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The Point of Vanishing

The Point of Vanishing Cover

The Point of Vanishing

A Memoir of Two Years in Solitude

By Howard Axelrod

Beacon Press, Paperback, 9780807075463, 224pp.

Publication Date: September 22, 2015

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Description
Named one of the best books of the year by Slate, Chicago Tribune, Entropy Magazine, and named one of the top 10 memoirs by Library Journal

Into the Wild meets Portrait of the Artist as a Young Man--a lyrical memoir of a life changed in an instant and of the perilous beauty of searching for identity in solitude

On a clear May afternoon at the end of his junior year at Harvard, Howard Axelrod played a pick-up game of basketball. In a skirmish for a loose ball, a boy's finger hooked behind Axelrod's eyeball and left him permanently blinded in his right eye. A week later, he returned to the same dorm room, but to a different world. A world where nothing looked solid, where the distance between how people saw him and how he saw had widened into a gulf. Desperate for a sense of orientation he could trust, he retreated to a jerry-rigged house in the Vermont woods, where he lived without a computer or television, and largely without human contact, for two years. He needed to find, away from society's pressures and rush, a sense of meaning that couldn't be changed in an instant.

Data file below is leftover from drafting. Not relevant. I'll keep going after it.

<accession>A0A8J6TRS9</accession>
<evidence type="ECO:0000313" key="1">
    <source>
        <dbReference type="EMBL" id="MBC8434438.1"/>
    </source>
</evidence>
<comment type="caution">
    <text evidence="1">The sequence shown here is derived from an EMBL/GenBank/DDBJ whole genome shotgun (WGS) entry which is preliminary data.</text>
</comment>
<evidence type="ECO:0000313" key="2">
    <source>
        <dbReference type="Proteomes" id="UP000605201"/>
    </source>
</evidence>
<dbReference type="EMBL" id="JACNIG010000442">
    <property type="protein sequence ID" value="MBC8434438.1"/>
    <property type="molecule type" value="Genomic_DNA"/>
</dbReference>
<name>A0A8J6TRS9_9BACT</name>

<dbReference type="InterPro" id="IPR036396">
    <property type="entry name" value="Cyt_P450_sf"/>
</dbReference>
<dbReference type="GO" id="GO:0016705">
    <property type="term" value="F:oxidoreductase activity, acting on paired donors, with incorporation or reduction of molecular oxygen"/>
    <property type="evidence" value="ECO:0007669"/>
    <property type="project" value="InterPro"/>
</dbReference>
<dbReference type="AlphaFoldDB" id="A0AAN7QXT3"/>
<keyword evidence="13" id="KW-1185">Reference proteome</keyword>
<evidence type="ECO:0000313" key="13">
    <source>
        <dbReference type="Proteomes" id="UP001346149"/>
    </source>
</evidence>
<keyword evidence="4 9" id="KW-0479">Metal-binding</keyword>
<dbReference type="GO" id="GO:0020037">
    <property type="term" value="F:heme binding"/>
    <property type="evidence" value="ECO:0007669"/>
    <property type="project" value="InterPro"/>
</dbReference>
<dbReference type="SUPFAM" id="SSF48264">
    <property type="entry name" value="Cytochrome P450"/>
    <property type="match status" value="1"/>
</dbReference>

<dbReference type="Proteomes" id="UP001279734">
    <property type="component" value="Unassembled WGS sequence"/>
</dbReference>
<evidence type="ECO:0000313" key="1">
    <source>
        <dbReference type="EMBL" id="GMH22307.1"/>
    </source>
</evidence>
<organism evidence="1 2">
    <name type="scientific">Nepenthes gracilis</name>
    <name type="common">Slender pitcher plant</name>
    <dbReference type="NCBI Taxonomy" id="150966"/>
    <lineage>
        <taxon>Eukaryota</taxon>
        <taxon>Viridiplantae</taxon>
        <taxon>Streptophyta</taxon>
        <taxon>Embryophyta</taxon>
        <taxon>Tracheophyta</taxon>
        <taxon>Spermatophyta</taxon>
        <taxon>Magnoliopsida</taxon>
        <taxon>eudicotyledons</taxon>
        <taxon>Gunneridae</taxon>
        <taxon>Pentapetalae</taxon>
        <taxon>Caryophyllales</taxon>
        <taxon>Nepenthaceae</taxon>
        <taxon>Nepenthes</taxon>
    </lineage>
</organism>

About the Author
Howard Axelrod's essays have appeared in the New York Times Magazine, Salon, Virginia Quarterly Review, and the Boston Globe, among other publications. He has taught at Harvard, the University of Arizona, and currently teaches writing at Loyola University in Chicago. His debut book, The Point of Vanishing: A Memoir of Two Years in Solitude, evocatively chronicles his experience of retreating into nature following a basketball accident that left him permanently blinded in one eye. The memoir was named one of the best books of 2015 by Slate, the Chicago Tribune, and Entropy Magazine, and one of the best memoirs of 2015 by Library Journal. In a starred review, Kirkus called the book a "vibrant, honest, and poetic account" of Axelrod's search for quiet and for a different, more internalized and introspective way of seeing.
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